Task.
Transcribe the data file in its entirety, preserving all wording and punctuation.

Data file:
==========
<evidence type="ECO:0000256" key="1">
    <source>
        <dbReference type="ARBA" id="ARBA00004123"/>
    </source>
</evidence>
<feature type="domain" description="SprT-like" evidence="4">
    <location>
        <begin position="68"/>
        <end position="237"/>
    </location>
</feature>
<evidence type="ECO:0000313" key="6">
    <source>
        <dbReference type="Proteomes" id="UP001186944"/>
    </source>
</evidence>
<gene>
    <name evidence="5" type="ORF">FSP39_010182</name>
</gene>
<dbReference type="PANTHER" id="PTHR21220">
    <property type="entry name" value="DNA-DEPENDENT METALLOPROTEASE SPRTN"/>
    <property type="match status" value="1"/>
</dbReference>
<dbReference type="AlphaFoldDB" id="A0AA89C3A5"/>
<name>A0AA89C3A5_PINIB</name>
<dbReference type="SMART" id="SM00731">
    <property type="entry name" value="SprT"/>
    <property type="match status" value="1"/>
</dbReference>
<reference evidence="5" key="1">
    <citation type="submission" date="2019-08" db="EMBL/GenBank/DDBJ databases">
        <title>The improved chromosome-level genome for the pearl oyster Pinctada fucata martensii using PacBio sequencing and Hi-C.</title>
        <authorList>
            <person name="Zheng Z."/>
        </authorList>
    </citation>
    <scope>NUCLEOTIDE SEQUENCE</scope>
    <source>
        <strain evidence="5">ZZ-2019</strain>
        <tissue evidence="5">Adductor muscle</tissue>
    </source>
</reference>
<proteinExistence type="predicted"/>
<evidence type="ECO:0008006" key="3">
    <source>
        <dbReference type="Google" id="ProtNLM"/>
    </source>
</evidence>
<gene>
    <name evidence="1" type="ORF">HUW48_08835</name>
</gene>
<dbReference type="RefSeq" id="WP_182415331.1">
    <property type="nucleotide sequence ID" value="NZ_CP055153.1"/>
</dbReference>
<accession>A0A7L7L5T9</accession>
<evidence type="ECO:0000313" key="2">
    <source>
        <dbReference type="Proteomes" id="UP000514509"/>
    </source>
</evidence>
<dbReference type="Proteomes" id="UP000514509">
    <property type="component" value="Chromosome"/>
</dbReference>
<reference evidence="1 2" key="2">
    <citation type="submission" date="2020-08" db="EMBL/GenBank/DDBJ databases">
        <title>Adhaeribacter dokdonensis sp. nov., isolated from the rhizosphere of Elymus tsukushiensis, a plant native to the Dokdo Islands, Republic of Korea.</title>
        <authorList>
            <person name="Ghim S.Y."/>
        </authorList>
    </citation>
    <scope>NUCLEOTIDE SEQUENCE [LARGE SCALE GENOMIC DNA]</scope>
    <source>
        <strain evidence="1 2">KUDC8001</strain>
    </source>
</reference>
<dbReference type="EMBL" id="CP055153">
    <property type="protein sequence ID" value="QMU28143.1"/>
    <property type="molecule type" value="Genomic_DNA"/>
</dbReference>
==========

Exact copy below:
<evidence type="ECO:0000256" key="1">
    <source>
        <dbReference type="ARBA" id="ARBA00004123"/>
    </source>
</evidence>
<feature type="domain" description="SprT-like" evidence="4">
    <location>
        <begin position="68"/>
        <end position="237"/>
    </location>
</feature>
<evidence type="ECO:0000313" key="6">
    <source>
        <dbReference type="Proteomes" id="UP001186944"/>
    </source>
</evidence>
<gene>
    <name evidence="5" type="ORF">FSP39_010182</name>
</gene>
<dbReference type="PANTHER" id="PTHR21220">
    <property type="entry name" value="DNA-DEPENDENT METALLOPROTEASE SPRTN"/>
    <property type="match status" value="1"/>
</dbReference>
<dbReference type="AlphaFoldDB" id="A0AA89C3A5"/>
<name>A0AA89C3A5_PINIB</name>
<dbReference type="SMART" id="SM00731">
    <property type="entry name" value="SprT"/>
    <property type="match status" value="1"/>
</dbReference>
<reference evidence="5" key="1">
    <citation type="submission" date="2019-08" db="EMBL/GenBank/DDBJ databases">
        <title>The improved chromosome-level genome for the pearl oyster Pinctada fucata martensii using PacBio sequencing and Hi-C.</title>
        <authorList>
            <person name="Zheng Z."/>
        </authorList>
    </citation>
    <scope>NUCLEOTIDE SEQUENCE</scope>
    <source>
        <strain evidence="5">ZZ-2019</strain>
        <tissue evidence="5">Adductor muscle</tissue>
    </source>
</reference>
<proteinExistence type="predicted"/>
<evidence type="ECO:0008006" key="3">
    <source>
        <dbReference type="Google" id="ProtNLM"/>
    </source>
</evidence>
<gene>
    <name evidence="1" type="ORF">HUW48_08835</name>
</gene>
<dbReference type="RefSeq" id="WP_182415331.1">
    <property type="nucleotide sequence ID" value="NZ_CP055153.1"/>
</dbReference>
<accession>A0A7L7L5T9</accession>
<evidence type="ECO:0000313" key="2">
    <source>
        <dbReference type="Proteomes" id="UP000514509"/>
    </source>
</evidence>
<dbReference type="Proteomes" id="UP000514509">
    <property type="component" value="Chromosome"/>
</dbReference>
<reference evidence="1 2" key="2">
    <citation type="submission" date="2020-08" db="EMBL/GenBank/DDBJ databases">
        <title>Adhaeribacter dokdonensis sp. nov., isolated from the rhizosphere of Elymus tsukushiensis, a plant native to the Dokdo Islands, Republic of Korea.</title>
        <authorList>
            <person name="Ghim S.Y."/>
        </authorList>
    </citation>
    <scope>NUCLEOTIDE SEQUENCE [LARGE SCALE GENOMIC DNA]</scope>
    <source>
        <strain evidence="1 2">KUDC8001</strain>
    </source>
</reference>
<dbReference type="EMBL" id="CP055153">
    <property type="protein sequence ID" value="QMU28143.1"/>
    <property type="molecule type" value="Genomic_DNA"/>
</dbReference>